Most people are aware of music’s soothing abilities. According to Johns Hopkins Medicine, music has the potential to lower blood pressure and anxiety, as well as, enhance mood, sleep, and even memory. New research from the University of Colorado School of Medicine suggests that music also has the potential to treat Parkinson’s disease by re-wiring certain signal pathways of the brain.
Assistant Professor, Isabelle Buard, Ph.D., teaches Neurology at CU School of Medicine. She and her colleagues set out to investigate the effects of neurologic music therapy on individuals with Parkinson’s disease. This particular type of therapy involves rhythmic patterns and motor activities designed to alter the brain’s normal signal frequency.
“In Parkinson’s, beta frequencies are the most likely to be impaired,” said Buard. “The idea of the study is to use external rhythms that specifically target those frequencies by entraining them to a different level, modulating them to restore some kind of homeostasis in brain activity.”
Those with Parkinson’s meet with music therapists three days a week throughout the span of Buard’s research, which is supported by the National Institutes of Health. Each therapy exercise begins with coordination practice and repetitive hand/finger motions, followed by physical training with castanets (a type of drum) and keyboards with heavier keys for cognitive-motor therapy. Patients are instructed to do the activities at their leisure throughout the rest of the week. Tempos become faster and faster with each passing week of therapy.
To conduct her research, Buard divided the participants into four categories based on the type of therapy received. The first group received no form of therapy, the second group received the usual therapy given to Parkinson’s patients, the third group received neurologic music therapy wherein the tempo, or beat, was determined by the patient’s motions, and, the fourth group received the same cognitive therapy, however, therapists used a metronome to maintain a consistent beat.
Since rhythmic patterns outside of the brain are known to stimulate the brain, Buard hypothesized that those in the fourth group who were exposed to the metronome’s steady beat would benefit the most. “The idea is that if you’re doing internally generated movements, you rely on motor neuronal loops that are impaired in Parkinson’s, so you have some problems doing movements, or they are slow and not coordinated. When your movement is driven by external rhythms, then the movement seems to be easier to perform,” said Buard.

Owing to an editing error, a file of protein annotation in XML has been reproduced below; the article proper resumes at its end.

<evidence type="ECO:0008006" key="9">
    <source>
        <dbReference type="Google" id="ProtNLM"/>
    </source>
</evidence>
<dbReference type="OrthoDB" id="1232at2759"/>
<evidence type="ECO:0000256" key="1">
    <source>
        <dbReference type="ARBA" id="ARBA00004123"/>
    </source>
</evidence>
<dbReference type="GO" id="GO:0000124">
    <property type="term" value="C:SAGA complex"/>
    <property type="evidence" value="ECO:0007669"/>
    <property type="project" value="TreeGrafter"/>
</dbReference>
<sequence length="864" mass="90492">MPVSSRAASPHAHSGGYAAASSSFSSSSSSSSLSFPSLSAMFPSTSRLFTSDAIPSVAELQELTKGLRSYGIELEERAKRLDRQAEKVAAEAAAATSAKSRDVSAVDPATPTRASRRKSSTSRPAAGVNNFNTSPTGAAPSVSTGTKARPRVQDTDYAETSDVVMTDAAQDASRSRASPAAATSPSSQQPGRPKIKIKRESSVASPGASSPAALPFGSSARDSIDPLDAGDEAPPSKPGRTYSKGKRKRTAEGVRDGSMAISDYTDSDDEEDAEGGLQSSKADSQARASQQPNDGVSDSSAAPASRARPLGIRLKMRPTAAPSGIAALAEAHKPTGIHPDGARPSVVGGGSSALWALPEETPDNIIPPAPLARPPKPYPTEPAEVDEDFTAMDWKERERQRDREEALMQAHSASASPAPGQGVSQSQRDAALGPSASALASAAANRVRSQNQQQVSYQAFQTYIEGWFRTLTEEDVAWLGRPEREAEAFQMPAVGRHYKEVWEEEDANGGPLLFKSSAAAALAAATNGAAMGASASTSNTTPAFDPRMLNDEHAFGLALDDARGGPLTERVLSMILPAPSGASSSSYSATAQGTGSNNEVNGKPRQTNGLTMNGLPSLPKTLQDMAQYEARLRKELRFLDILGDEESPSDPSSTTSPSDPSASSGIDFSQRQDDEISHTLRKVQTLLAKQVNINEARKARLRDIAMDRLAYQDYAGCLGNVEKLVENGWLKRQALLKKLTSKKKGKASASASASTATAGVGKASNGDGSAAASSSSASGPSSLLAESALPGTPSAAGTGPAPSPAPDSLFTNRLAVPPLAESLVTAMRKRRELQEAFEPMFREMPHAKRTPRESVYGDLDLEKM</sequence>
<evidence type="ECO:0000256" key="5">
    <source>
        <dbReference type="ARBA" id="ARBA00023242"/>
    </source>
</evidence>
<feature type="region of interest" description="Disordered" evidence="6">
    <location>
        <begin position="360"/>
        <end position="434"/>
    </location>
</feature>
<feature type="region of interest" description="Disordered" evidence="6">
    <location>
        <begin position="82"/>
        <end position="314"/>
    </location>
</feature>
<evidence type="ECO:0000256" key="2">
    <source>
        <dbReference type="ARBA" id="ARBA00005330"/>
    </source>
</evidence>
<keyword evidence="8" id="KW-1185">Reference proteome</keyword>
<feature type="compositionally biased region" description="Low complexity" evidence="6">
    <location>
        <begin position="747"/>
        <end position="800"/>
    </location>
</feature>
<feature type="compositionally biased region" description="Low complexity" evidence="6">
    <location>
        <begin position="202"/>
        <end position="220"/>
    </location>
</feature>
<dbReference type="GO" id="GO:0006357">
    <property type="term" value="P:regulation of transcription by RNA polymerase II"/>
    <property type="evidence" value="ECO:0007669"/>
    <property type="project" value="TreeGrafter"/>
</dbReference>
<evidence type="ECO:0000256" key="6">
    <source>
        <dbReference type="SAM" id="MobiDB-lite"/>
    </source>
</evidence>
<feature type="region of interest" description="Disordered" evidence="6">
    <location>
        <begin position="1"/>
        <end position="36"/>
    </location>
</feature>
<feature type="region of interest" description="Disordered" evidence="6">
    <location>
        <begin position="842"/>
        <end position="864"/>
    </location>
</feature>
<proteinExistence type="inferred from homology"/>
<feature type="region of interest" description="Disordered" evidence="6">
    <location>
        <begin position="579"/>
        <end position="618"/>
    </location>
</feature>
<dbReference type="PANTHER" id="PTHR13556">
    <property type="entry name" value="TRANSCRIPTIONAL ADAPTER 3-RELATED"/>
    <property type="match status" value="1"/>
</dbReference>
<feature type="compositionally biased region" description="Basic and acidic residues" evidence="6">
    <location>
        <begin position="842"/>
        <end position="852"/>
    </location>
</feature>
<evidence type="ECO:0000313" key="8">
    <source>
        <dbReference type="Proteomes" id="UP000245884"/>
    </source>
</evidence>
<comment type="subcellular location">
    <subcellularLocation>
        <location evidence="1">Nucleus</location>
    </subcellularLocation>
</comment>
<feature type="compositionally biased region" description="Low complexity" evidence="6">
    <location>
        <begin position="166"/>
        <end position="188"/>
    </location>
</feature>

She and her team were looking for refined motor skills to justify this theory. “I’m looking at the networks that are mobilized during internally versus externally driven movement and trying to disentangle which different aspect is meaningful in terms of mobilization of brain networks,” added Buard.
Additionally, there is an opportunity for patients to engage in freestyle piano playing as part of cognitive music-based therapy. Earlier studies have shown that musical improvising can enhance mood and the feeling of contentment. “It seems to increase the quality of life for some people,” said Buard. “A lot of people feel very uncomfortable improvising at the beginning, but by the end, they’re very much liking it.”
According to Buard, she and the team aim to gather evidence over the course of the trial, testing motor coordination with a “grooved pegboard test,” which includes the correct movement of about 25 different pegs in order to be properly inserted into the board. Additionally, they will assess the overall standard of living along with feelings of stress and despair.
For individuals with Parkinson’s disease and other neurological conditions, the results could contribute to additional studies regarding therapy and rehabilitation measures. Furthermore, this study helps neurologists better understand the brain mechanisms exploited by music.
Buard believes that the research will ultimately bring about a musical therapeutic approach intervention that will enhance fine motor abilities in people with Parkinson’s.
“Right now, if you have fine motor difficulties due to Parkinson’s, your medications are not helping with that,” said Buard. “The medications help with gait and balance, and some medications help with tremors. But fine motor skills are not really handled well by medication therapy. It’s really a symptomatic approach, so if we find that it’s effective for Parkinson’s, we will do a larger clinical trial so that music therapy can be further approved as one of the clinical therapies for fine motor skills.”
This research is published in Trials.